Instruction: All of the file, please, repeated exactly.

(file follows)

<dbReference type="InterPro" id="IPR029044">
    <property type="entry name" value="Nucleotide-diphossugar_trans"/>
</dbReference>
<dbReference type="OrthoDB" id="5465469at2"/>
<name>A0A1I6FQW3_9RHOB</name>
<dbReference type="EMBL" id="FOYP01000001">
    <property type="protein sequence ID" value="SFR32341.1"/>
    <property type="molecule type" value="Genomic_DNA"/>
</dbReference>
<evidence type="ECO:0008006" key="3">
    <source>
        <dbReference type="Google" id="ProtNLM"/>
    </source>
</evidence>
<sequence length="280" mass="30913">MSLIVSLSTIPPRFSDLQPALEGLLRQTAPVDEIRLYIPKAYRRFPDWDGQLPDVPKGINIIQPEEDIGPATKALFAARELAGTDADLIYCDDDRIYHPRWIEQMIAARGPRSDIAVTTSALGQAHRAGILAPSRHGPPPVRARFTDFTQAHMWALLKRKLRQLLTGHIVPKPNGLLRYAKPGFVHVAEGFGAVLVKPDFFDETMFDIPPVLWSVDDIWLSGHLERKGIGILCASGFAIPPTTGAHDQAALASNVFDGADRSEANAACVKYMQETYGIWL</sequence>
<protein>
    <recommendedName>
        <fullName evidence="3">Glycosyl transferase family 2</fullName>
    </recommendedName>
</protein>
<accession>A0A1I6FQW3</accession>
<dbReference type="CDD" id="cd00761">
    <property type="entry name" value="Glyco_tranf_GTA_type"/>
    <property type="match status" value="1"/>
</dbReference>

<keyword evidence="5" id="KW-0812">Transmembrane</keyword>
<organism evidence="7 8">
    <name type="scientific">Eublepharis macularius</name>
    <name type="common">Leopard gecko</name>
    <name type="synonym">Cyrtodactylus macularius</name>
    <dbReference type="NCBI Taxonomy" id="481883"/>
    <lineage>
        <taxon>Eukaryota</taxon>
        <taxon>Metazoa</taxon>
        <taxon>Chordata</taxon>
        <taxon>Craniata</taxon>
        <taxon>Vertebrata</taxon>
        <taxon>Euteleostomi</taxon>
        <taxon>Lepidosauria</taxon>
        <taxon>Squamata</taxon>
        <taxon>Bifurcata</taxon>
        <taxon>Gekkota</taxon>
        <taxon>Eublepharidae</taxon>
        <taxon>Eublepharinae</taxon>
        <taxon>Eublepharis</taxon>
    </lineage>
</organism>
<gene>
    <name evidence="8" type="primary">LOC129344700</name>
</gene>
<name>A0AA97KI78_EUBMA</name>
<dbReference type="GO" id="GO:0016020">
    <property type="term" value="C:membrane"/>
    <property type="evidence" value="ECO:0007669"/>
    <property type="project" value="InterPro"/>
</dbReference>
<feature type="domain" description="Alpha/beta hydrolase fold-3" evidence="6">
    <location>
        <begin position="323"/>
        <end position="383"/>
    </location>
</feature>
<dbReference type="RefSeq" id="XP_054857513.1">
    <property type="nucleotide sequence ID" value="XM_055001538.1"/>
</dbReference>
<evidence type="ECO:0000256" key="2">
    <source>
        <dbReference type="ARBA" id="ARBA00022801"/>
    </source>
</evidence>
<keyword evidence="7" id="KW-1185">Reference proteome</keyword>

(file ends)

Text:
<dbReference type="InterPro" id="IPR029044">
    <property type="entry name" value="Nucleotide-diphossugar_trans"/>
</dbReference>
<dbReference type="OrthoDB" id="5465469at2"/>
<name>A0A1I6FQW3_9RHOB</name>
<dbReference type="EMBL" id="FOYP01000001">
    <property type="protein sequence ID" value="SFR32341.1"/>
    <property type="molecule type" value="Genomic_DNA"/>
</dbReference>
<evidence type="ECO:0008006" key="3">
    <source>
        <dbReference type="Google" id="ProtNLM"/>
    </source>
</evidence>
<sequence length="280" mass="30913">MSLIVSLSTIPPRFSDLQPALEGLLRQTAPVDEIRLYIPKAYRRFPDWDGQLPDVPKGINIIQPEEDIGPATKALFAARELAGTDADLIYCDDDRIYHPRWIEQMIAARGPRSDIAVTTSALGQAHRAGILAPSRHGPPPVRARFTDFTQAHMWALLKRKLRQLLTGHIVPKPNGLLRYAKPGFVHVAEGFGAVLVKPDFFDETMFDIPPVLWSVDDIWLSGHLERKGIGILCASGFAIPPTTGAHDQAALASNVFDGADRSEANAACVKYMQETYGIWL</sequence>
<protein>
    <recommendedName>
        <fullName evidence="3">Glycosyl transferase family 2</fullName>
    </recommendedName>
</protein>
<accession>A0A1I6FQW3</accession>
<dbReference type="CDD" id="cd00761">
    <property type="entry name" value="Glyco_tranf_GTA_type"/>
    <property type="match status" value="1"/>
</dbReference>

<keyword evidence="5" id="KW-0812">Transmembrane</keyword>
<organism evidence="7 8">
    <name type="scientific">Eublepharis macularius</name>
    <name type="common">Leopard gecko</name>
    <name type="synonym">Cyrtodactylus macularius</name>
    <dbReference type="NCBI Taxonomy" id="481883"/>
    <lineage>
        <taxon>Eukaryota</taxon>
        <taxon>Metazoa</taxon>
        <taxon>Chordata</taxon>
        <taxon>Craniata</taxon>
        <taxon>Vertebrata</taxon>
        <taxon>Euteleostomi</taxon>
        <taxon>Lepidosauria</taxon>
        <taxon>Squamata</taxon>
        <taxon>Bifurcata</taxon>
        <taxon>Gekkota</taxon>
        <taxon>Eublepharidae</taxon>
        <taxon>Eublepharinae</taxon>
        <taxon>Eublepharis</taxon>
    </lineage>
</organism>
<gene>
    <name evidence="8" type="primary">LOC129344700</name>
</gene>
<name>A0AA97KI78_EUBMA</name>
<dbReference type="GO" id="GO:0016020">
    <property type="term" value="C:membrane"/>
    <property type="evidence" value="ECO:0007669"/>
    <property type="project" value="InterPro"/>
</dbReference>
<feature type="domain" description="Alpha/beta hydrolase fold-3" evidence="6">
    <location>
        <begin position="323"/>
        <end position="383"/>
    </location>
</feature>
<dbReference type="RefSeq" id="XP_054857513.1">
    <property type="nucleotide sequence ID" value="XM_055001538.1"/>
</dbReference>
<evidence type="ECO:0000256" key="2">
    <source>
        <dbReference type="ARBA" id="ARBA00022801"/>
    </source>
</evidence>
<keyword evidence="7" id="KW-1185">Reference proteome</keyword>